The massive crack in a glacier in Greenland, the unearthing of a mummified couple in Switzerland from a receding glacier, a trillion tonne iceberg breaking off Antarctica — all these events have left scientists and environmentalists alarmed across the globe.

But the Karakoram mountain range appears to be defying the global trend, with its glaciers remaining stable, if not actively growing.

“While most glaciers are retreating as a result of global warming, the glaciers of the Karakoram range in South Asia are stable or even growing,” said Hayley Fowler, Professor of Climate Change Impacts at Newcastle University. The range spans Pakistan, India and China.

Other side of the coin

A group of scientists from the Newcastle University in the UK, has found that in the summer a vortex of air over Karakoram and western Pamir results in cooling, which is unlike the warming seen in the rest of the Himalayan range.

While the finding appears to be good news, the unnatural cooling also has an impact on the ice melts, which feed rivers, and could have an impact on the flow of streams and rivers dependent on these glaciers. Drastically reduced and exponentially higher ice melts, and consequent flow of the rivers, could have a disastrous impact on India’s food production.

“Most climate models suggest warming over the whole region in summer as well as in winter. However, our study has shown that large-scale circulation is controlling regional variability in atmospheric temperatures, with recent cooling of summer temperatures,” Fowler said. “We don’t know how climate change will affect this circulation system and what the effect of sudden shifts might be. But the circulation system is currently providing a dampening effect on global warming, reducing glacial melt in the Karakoram region and any change will have a significant effect on ice melt rates, which would ultimately affect river flows in the region,” he warned.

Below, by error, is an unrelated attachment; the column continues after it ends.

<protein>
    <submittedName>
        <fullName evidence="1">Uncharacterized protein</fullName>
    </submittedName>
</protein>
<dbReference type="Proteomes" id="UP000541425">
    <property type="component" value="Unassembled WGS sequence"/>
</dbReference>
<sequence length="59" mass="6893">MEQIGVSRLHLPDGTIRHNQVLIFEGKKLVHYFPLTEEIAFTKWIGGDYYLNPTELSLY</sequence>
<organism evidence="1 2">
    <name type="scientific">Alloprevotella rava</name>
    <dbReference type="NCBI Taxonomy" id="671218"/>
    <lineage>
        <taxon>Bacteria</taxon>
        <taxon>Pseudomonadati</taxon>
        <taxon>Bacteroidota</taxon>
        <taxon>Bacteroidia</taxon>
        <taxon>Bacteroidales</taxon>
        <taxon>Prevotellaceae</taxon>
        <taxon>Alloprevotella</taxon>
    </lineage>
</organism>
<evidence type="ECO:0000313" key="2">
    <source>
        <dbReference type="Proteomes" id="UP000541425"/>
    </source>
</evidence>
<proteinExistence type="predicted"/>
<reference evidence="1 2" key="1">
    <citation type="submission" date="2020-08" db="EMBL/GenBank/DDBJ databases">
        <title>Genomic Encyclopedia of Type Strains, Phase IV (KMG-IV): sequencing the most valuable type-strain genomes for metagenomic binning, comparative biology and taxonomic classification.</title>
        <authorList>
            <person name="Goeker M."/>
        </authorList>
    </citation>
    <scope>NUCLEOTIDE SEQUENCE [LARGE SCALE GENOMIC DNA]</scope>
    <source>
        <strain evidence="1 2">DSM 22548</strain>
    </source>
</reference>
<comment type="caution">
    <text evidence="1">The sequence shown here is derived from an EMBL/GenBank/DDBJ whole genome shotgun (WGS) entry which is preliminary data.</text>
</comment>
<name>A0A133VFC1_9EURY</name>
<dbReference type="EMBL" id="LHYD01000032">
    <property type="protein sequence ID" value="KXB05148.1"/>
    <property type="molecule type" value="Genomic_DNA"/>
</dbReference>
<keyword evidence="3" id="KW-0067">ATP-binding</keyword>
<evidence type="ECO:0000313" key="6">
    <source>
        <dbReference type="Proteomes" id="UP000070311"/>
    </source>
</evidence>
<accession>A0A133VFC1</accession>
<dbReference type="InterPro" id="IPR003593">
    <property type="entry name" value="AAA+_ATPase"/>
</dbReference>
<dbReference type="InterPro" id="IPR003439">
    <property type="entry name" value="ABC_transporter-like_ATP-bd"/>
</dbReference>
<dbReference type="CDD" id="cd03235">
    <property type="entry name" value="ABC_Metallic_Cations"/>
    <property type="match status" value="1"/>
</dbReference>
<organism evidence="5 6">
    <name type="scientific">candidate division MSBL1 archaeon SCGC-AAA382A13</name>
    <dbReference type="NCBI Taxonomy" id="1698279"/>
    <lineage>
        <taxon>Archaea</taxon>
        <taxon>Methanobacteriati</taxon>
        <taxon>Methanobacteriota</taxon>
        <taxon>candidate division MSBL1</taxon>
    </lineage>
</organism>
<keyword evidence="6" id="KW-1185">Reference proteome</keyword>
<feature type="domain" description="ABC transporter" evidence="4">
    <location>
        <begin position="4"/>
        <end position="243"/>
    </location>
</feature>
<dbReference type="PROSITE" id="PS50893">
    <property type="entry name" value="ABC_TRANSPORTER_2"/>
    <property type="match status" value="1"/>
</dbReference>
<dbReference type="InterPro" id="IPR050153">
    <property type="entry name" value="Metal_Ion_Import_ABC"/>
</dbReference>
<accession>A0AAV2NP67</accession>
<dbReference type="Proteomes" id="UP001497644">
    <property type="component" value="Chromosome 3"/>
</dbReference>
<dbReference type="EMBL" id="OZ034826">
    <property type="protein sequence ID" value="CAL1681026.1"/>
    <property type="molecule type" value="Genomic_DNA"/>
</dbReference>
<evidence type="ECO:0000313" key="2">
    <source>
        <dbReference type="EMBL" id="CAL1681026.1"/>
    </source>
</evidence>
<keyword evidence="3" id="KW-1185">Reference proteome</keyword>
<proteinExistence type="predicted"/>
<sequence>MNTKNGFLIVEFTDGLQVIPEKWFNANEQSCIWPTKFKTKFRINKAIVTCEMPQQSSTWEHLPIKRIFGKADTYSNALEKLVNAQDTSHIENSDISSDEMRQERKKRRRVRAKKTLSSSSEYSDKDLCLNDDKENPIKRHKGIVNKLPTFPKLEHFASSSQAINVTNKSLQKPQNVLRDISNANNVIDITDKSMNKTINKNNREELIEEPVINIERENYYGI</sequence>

Equilibrium at risk

Glaciers are considered to be stable when the ice melt in summers is equal to the snowfall in winters. Rising temperatures, globally, have been throwing this equilibrium off-balance with more melting and reduced snowfall.

The summer cooling over the range appears to be result of a unique interaction between the Karakoram vortex and the South Asian monsoon, which results in the temperatures over Karakoram and Pamir to cool, even as the Central and Eastern Himalayas are warming, the studies have shown. “Over recent decades, these vortex-monsoon interactions have resulted in stormier conditions over the Karakoram,” it said.

The lead author of the study, Nathan Forsythe, said: “This vortex provides an important temperature control. It is, therefore, important to look at how it has changed and influenced temperature over the last century so we can better understand how a change in the system might affect future climate.”